The sound of a power-steering pump that’s low on fluid is not a nice one.
In fact, it’s awful, reminiscent of Jim Carrey’s ‘most annoying sound in the world’, as heard in the classic 90s comedy, Dumb & Dumber.
But at least, like Carrey, the compromised power-steering pump is loud and annoying enough to grab your attention, as I found out in the rich-red heart of South Australia earlier this year.
I was on Lake Gairdner – a dry salt lake – racing at the annual Australian Speed Week when my Hilux’s pump began to squawk. Luckily, I was carrying a couple of litres of transmission fluid, so I simply topped up the pump.
But the noise returned two days later. Sure enough, there was fluid dripping from the driver’s side steering-rack boot. Hmmm. Not the best time or place for a steering-rack leak. To cut a long story short, with a four-litre bottle of transmission fluid on board, I managed to limp my Hilux 1800km home by topping-up the power-steering fluid every 100km – it soon became every 75km as the fluid loss steadily worsened closer to home.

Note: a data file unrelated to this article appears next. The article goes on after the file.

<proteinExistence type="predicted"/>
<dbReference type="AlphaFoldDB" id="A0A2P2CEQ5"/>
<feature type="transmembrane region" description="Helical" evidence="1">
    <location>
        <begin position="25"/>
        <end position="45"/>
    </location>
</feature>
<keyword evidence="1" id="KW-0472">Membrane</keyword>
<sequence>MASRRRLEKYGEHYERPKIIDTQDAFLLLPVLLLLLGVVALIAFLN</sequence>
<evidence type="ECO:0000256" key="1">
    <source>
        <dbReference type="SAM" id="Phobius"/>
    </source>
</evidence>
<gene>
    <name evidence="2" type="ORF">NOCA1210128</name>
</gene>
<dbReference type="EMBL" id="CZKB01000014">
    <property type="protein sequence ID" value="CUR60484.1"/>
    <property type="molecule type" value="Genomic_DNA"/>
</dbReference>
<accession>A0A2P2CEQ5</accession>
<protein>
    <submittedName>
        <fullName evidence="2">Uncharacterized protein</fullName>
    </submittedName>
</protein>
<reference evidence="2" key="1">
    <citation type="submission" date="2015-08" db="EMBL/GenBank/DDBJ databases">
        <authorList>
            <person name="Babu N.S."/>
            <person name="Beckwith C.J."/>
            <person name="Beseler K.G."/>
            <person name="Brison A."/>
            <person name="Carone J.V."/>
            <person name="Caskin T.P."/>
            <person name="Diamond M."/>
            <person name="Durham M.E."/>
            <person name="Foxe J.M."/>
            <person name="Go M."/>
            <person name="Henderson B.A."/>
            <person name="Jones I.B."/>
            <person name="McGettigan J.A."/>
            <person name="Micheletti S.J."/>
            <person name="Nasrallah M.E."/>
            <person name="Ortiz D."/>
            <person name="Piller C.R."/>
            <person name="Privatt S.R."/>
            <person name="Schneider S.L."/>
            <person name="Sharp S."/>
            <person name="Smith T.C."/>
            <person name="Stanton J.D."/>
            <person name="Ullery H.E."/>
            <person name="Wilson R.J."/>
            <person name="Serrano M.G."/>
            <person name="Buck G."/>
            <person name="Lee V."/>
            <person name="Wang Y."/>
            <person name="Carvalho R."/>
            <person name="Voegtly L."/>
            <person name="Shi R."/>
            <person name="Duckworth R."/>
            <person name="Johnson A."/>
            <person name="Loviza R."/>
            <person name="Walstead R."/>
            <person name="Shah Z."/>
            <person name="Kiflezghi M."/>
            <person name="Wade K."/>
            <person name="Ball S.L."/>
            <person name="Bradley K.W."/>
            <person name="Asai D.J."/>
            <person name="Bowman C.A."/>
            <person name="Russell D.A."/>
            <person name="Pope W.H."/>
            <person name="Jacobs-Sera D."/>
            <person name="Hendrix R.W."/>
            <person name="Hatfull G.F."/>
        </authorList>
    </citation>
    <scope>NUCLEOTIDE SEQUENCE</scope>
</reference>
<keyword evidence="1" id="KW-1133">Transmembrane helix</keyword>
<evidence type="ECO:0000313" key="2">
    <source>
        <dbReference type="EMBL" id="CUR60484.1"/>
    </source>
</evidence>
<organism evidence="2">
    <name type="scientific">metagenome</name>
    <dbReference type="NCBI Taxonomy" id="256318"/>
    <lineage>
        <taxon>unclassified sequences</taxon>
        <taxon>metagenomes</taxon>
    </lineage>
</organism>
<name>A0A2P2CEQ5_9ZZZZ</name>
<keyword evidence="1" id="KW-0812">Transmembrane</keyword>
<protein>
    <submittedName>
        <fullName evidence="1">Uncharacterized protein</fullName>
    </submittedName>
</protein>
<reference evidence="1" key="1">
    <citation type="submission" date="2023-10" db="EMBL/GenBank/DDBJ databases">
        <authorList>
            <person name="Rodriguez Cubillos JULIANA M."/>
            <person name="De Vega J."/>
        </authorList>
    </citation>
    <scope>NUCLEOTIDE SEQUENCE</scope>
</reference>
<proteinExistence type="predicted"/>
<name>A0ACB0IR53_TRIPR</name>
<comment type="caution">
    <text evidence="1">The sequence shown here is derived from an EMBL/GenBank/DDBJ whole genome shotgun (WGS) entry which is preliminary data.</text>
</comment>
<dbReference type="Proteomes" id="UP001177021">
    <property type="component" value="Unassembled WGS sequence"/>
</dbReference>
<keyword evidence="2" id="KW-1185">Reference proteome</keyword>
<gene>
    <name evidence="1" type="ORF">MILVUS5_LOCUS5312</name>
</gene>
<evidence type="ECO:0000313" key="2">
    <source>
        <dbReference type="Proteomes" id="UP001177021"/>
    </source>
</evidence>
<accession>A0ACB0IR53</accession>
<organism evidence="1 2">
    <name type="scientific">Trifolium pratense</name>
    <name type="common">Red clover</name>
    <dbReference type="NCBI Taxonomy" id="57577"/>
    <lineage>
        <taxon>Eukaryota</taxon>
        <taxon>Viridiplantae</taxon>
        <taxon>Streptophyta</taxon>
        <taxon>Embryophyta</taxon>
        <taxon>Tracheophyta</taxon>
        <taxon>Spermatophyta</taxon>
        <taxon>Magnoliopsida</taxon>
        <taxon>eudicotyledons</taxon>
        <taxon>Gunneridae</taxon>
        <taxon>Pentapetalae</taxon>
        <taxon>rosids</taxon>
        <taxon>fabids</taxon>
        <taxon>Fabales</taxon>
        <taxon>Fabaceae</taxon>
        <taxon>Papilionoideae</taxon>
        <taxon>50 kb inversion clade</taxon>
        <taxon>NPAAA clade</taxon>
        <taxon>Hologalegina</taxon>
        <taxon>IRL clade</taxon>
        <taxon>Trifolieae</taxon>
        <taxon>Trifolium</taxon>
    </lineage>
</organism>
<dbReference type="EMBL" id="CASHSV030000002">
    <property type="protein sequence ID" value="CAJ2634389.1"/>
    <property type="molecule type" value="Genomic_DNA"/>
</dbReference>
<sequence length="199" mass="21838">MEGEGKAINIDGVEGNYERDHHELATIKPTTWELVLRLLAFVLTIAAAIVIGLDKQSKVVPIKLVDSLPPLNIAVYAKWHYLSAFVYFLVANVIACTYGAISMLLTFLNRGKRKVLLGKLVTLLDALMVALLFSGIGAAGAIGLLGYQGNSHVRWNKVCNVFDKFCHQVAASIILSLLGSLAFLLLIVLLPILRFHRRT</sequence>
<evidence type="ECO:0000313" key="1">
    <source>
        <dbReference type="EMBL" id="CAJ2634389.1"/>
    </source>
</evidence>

I told myself how lucky I was. Had I not noticed the horrible squeal and the lack of fluid, the pump could have been destroyed in the middle of nowhere, resulting in a long and expensive recovery/tow. Checking under the bonnet every hour, or so, on my way home across South Oz and NSW became my own version of ‘Stop, Revive Survive’.
Once home, I bought a second-hand steering rack at my local 4WD wreckers and installed it, with the Hilux still on the driveway. That was around $500. With a trip to Melbourne looming, it was important to have a wheel alignment done.
My pre-trek check before the South Oz adventure had revealed oil on the rear drums and brake shoes, which were getting quite thin. So while at the mechanics I had new rear-wheel bearings, seals and brake shoes installed. Another $1100.
Jack, the fella who did the work, reckoned that I was lucky to have gotten the Hilux home, because of the looseness in the rear wheel bearings.
Sure, with 330,000km and plenty of adventures under its wheels, my Hilux is at the age where components will need attention. But hopefully that will be the last of the big-buck bits that need replacing for quite a while.